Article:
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The workforce is transforming with millions leaving their jobs in the Great Resignation (also known as the Big Quit or the Great Reshuffle). And according to a report by, this has created a cascade of ripple effects, some of which bear considerations for the workers’ compensation industry.

The term “Great Resignation” was coined by Anthony Klotz, a professor of management at University College London’s School of Management, in May 2021, when he predicted a sustained mass exodus.

It is an ongoing economic trend in which employees have voluntarily resigned from their jobs en masse, beginning in early 2021. Possible causes include wage stagnation amid rising cost of living, long-lasting job dissatisfaction, safety concerns of the COVID-19 pandemic, and the desire to work for companies with better remote-working policies. Some economists have described the Great Resignation as akin to a general strike.

According to a PricewaterhouseCoopers survey conducted in early August 2021, 65% of employees said they were looking for a new job and 88% of executives said their company was experiencing higher turnover than normal. A Deloitte study published in Fortune magazine in October 2021 found that among Fortune 1000 companies, 73% of CEOs anticipated the work shortage would disrupt their businesses over the next 12 months, 57% believed attracting talent is among their company’s biggest challenges, and 35% already expanded benefits to bolster employee retention.

Even before the pandemic, the workers’ comp industry faced an impending talent shortage and now that problem has grown worse. Two of the hardest-hit roles happen to be two of the most crucial roles at claims organizations: claims adjusters and IT specialists.

Based on results from Healthesystems’ 2022 Workers’ Compensation Industry Insights Report, workers’ comp professionals now view the changing workforce/workplace as the number one factor impacting resiliency in workers’ comp, with 71% of workers’ comp professionals ranking the changing workforce as their top industry concern.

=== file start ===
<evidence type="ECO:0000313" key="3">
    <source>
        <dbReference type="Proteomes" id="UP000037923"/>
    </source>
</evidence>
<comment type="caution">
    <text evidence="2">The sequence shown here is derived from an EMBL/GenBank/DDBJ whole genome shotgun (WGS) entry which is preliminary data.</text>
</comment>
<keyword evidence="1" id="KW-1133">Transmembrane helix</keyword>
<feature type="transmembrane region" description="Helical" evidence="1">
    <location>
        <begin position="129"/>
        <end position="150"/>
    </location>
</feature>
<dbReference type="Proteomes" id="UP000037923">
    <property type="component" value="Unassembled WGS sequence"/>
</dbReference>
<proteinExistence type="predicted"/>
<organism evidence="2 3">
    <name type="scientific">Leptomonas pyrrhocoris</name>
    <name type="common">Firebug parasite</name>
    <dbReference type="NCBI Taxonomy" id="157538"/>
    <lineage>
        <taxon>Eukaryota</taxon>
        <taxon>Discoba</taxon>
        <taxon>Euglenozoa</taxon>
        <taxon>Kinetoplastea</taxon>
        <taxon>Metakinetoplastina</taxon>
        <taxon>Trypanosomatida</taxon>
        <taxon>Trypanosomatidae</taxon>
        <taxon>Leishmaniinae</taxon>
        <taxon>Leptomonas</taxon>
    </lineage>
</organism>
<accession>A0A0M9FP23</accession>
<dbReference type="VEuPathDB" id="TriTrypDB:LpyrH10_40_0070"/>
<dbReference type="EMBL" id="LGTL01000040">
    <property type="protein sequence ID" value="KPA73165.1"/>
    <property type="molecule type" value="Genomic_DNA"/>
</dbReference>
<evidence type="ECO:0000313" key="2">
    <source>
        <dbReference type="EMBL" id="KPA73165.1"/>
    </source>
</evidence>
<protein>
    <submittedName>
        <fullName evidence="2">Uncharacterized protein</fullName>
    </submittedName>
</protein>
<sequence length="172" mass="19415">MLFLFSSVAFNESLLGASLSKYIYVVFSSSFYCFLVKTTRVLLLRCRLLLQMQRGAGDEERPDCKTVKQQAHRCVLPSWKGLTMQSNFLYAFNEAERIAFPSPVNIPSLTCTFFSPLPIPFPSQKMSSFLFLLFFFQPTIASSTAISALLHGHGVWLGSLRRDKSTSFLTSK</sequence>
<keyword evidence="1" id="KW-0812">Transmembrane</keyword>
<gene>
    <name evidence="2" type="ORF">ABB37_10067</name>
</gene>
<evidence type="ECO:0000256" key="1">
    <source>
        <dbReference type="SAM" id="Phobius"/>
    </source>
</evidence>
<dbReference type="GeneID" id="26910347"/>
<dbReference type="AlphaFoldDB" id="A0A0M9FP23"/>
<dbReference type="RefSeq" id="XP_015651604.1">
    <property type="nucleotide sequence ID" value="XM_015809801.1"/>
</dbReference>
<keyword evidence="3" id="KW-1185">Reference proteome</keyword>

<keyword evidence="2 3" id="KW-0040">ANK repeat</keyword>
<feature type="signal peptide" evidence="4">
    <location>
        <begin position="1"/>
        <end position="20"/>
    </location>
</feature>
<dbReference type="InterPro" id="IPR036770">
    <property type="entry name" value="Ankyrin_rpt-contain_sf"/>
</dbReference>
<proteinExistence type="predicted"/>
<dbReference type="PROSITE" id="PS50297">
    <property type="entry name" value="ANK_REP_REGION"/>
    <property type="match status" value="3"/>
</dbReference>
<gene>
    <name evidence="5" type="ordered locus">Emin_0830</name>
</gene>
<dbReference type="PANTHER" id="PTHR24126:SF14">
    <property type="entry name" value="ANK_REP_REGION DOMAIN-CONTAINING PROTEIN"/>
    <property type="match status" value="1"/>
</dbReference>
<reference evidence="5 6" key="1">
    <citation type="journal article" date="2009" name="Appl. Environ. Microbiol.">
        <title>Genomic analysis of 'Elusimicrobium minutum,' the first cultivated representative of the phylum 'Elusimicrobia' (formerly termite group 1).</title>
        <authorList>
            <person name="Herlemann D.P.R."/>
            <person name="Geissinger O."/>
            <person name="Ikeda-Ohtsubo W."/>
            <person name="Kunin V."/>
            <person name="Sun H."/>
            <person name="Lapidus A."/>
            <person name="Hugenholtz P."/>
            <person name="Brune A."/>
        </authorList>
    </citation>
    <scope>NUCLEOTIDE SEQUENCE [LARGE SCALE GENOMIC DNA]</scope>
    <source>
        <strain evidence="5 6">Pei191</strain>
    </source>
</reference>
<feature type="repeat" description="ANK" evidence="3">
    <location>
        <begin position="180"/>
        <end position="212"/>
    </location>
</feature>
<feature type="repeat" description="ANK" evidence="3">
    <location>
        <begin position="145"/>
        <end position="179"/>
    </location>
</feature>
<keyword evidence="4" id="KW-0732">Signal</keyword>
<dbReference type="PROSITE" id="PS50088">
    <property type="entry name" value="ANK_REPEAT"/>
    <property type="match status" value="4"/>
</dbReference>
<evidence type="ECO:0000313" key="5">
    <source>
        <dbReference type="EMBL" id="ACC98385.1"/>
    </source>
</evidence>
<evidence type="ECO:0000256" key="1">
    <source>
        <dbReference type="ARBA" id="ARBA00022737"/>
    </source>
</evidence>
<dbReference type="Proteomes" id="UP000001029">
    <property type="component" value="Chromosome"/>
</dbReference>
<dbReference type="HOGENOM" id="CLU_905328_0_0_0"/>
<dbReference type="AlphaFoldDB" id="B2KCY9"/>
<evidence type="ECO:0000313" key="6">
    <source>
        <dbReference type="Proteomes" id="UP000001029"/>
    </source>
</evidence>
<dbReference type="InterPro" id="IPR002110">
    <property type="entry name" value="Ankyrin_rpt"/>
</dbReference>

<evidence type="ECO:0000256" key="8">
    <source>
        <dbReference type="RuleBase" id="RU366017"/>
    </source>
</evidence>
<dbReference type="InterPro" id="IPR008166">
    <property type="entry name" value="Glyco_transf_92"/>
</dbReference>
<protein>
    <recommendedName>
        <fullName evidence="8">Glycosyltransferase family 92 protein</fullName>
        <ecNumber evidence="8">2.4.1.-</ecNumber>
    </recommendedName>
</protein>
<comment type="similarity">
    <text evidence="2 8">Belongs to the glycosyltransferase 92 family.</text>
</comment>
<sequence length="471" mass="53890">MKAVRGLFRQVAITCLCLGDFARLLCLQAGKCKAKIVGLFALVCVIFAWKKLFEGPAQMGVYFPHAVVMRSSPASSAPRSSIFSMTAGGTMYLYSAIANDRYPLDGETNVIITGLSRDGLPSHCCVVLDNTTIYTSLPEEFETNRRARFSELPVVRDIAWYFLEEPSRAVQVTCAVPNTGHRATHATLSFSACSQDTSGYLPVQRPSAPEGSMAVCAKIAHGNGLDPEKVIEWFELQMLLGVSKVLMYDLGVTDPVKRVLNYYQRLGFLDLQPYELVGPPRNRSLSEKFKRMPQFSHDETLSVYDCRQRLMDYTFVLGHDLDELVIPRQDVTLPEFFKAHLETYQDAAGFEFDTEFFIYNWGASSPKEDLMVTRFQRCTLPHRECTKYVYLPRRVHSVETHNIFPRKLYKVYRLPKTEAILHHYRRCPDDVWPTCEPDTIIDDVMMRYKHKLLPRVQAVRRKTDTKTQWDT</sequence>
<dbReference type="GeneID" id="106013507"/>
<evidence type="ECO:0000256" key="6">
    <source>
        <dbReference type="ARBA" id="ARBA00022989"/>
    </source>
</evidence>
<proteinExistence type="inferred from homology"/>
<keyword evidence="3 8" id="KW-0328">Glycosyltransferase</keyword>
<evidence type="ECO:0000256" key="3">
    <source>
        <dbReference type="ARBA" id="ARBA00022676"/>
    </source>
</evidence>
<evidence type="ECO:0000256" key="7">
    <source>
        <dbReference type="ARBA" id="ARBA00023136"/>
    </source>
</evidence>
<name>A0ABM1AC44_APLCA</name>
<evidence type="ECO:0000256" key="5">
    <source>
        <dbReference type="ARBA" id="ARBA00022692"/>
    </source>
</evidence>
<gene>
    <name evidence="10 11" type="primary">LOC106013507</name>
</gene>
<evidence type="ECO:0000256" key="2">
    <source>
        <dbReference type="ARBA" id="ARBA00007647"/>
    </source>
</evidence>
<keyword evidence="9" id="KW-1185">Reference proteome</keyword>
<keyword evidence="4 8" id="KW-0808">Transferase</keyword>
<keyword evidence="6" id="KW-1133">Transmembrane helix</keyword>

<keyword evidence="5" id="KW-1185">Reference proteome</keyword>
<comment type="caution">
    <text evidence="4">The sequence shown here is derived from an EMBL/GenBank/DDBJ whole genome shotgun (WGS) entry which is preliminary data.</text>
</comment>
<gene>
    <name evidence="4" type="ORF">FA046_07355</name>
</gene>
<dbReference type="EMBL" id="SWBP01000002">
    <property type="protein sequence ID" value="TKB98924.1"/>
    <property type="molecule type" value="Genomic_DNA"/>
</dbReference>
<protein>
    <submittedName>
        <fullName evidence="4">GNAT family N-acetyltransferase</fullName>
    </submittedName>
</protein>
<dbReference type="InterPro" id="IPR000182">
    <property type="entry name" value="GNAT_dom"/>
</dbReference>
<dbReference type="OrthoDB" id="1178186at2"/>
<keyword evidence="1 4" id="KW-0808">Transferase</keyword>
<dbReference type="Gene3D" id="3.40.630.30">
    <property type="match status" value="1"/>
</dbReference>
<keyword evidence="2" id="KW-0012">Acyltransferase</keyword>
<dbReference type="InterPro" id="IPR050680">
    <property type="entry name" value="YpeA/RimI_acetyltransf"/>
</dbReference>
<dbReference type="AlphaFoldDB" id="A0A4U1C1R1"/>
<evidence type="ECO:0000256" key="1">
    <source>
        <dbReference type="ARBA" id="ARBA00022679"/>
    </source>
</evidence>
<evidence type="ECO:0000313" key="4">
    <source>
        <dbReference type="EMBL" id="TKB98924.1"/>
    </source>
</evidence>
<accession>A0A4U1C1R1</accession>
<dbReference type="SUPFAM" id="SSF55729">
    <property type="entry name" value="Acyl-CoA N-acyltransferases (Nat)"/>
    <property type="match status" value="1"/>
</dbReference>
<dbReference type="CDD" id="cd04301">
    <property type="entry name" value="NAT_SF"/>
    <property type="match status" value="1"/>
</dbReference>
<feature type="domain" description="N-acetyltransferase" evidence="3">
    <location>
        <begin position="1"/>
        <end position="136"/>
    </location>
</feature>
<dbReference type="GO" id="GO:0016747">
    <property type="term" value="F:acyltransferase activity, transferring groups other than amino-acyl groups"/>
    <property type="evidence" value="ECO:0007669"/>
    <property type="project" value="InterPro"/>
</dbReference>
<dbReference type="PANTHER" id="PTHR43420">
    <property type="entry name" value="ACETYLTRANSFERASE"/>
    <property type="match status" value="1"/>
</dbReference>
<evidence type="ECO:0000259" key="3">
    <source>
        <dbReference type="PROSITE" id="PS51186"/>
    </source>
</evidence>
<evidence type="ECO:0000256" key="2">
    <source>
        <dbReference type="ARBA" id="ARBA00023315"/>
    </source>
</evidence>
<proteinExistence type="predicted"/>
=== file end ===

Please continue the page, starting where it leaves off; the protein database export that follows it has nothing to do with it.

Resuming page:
While there are some universal solutions a workplace can offer to attract and maintain employees – such as competitive compensation and benefits – there are industry-specific matters that workers’ comp must address.

According to the Report, many adjusters are reaching retirement age and there is a shortage of new talent entering the industry. The high level of stress associated with the role, outdated claims technology, and a lack of overall industry appeal to young professionals are all contributors.

Creating a clear career path and a picture of the unique expertise that can be gained from the workers’ comp industry – expertise that can be leveraged later in either a different industry or in a higher position – could be beneficial for attracting new talent to an industry that is not necessarily an obvious or sought-after career option for college graduates.

Additionally, younger workers have high expectations for the user experience of technology, and workers’ comp has historically lagged behind the consumer experience. Technology should be intuitive, easy to use, and should empower day-to-day decisions to reduce burden and the perceived complexity that comes with the insurance industry.

There is a larger lack of IT talent that is holding back overall technological growth across all industries – and workers’ comp is no exception. The current shortage of IT talent is the main factor holding back IT automation and half of digital workplace technologies in the works. With more and more companies offering remote work for technology positions, competition is fierce for these talented individuals.

Claims organizations can prioritize cloud and security technologies to allow for remote work when possible to entice IT workers. Claims organizations can also leverage partners and/or programs that already have the technological infrastructure in place to help them achieve connectivity goals within their workers’ comp medical management programs.